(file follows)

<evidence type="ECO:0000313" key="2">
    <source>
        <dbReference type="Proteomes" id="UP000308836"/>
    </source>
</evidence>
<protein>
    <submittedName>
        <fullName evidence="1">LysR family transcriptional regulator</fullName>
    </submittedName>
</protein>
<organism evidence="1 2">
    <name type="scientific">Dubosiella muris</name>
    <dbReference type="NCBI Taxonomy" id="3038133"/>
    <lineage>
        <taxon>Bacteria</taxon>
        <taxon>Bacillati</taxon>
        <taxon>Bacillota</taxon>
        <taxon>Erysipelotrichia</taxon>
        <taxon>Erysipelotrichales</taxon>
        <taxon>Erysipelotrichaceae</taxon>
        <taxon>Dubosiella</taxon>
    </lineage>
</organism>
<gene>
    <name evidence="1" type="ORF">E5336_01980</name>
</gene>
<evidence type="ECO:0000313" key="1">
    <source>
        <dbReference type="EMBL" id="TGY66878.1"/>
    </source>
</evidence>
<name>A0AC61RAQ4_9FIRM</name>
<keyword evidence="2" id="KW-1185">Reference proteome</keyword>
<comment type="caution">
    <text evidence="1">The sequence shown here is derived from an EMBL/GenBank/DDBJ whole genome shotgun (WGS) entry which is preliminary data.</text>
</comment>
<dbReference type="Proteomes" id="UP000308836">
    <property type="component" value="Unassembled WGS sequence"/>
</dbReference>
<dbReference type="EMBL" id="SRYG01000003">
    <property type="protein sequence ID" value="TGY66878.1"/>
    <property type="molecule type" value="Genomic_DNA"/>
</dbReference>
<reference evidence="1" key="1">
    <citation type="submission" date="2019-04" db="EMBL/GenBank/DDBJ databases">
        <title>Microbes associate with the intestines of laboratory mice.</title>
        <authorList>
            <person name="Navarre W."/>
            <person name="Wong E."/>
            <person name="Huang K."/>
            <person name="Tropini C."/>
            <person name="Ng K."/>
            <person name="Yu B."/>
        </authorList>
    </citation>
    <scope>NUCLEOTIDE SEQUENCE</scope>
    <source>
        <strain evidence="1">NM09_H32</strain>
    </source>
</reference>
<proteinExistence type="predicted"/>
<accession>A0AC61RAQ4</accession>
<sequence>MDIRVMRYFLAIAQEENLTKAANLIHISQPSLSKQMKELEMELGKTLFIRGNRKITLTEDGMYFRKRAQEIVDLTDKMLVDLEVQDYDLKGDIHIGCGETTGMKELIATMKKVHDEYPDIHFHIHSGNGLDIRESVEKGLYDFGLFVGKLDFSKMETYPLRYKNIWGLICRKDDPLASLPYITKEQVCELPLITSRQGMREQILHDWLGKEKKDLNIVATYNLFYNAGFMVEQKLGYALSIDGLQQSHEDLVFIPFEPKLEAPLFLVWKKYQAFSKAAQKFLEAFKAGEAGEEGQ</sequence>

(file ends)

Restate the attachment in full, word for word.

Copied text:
<evidence type="ECO:0000313" key="2">
    <source>
        <dbReference type="Proteomes" id="UP000308836"/>
    </source>
</evidence>
<protein>
    <submittedName>
        <fullName evidence="1">LysR family transcriptional regulator</fullName>
    </submittedName>
</protein>
<organism evidence="1 2">
    <name type="scientific">Dubosiella muris</name>
    <dbReference type="NCBI Taxonomy" id="3038133"/>
    <lineage>
        <taxon>Bacteria</taxon>
        <taxon>Bacillati</taxon>
        <taxon>Bacillota</taxon>
        <taxon>Erysipelotrichia</taxon>
        <taxon>Erysipelotrichales</taxon>
        <taxon>Erysipelotrichaceae</taxon>
        <taxon>Dubosiella</taxon>
    </lineage>
</organism>
<gene>
    <name evidence="1" type="ORF">E5336_01980</name>
</gene>
<evidence type="ECO:0000313" key="1">
    <source>
        <dbReference type="EMBL" id="TGY66878.1"/>
    </source>
</evidence>
<name>A0AC61RAQ4_9FIRM</name>
<keyword evidence="2" id="KW-1185">Reference proteome</keyword>
<comment type="caution">
    <text evidence="1">The sequence shown here is derived from an EMBL/GenBank/DDBJ whole genome shotgun (WGS) entry which is preliminary data.</text>
</comment>
<dbReference type="Proteomes" id="UP000308836">
    <property type="component" value="Unassembled WGS sequence"/>
</dbReference>
<dbReference type="EMBL" id="SRYG01000003">
    <property type="protein sequence ID" value="TGY66878.1"/>
    <property type="molecule type" value="Genomic_DNA"/>
</dbReference>
<reference evidence="1" key="1">
    <citation type="submission" date="2019-04" db="EMBL/GenBank/DDBJ databases">
        <title>Microbes associate with the intestines of laboratory mice.</title>
        <authorList>
            <person name="Navarre W."/>
            <person name="Wong E."/>
            <person name="Huang K."/>
            <person name="Tropini C."/>
            <person name="Ng K."/>
            <person name="Yu B."/>
        </authorList>
    </citation>
    <scope>NUCLEOTIDE SEQUENCE</scope>
    <source>
        <strain evidence="1">NM09_H32</strain>
    </source>
</reference>
<proteinExistence type="predicted"/>
<accession>A0AC61RAQ4</accession>
<sequence>MDIRVMRYFLAIAQEENLTKAANLIHISQPSLSKQMKELEMELGKTLFIRGNRKITLTEDGMYFRKRAQEIVDLTDKMLVDLEVQDYDLKGDIHIGCGETTGMKELIATMKKVHDEYPDIHFHIHSGNGLDIRESVEKGLYDFGLFVGKLDFSKMETYPLRYKNIWGLICRKDDPLASLPYITKEQVCELPLITSRQGMREQILHDWLGKEKKDLNIVATYNLFYNAGFMVEQKLGYALSIDGLQQSHEDLVFIPFEPKLEAPLFLVWKKYQAFSKAAQKFLEAFKAGEAGEEGQ</sequence>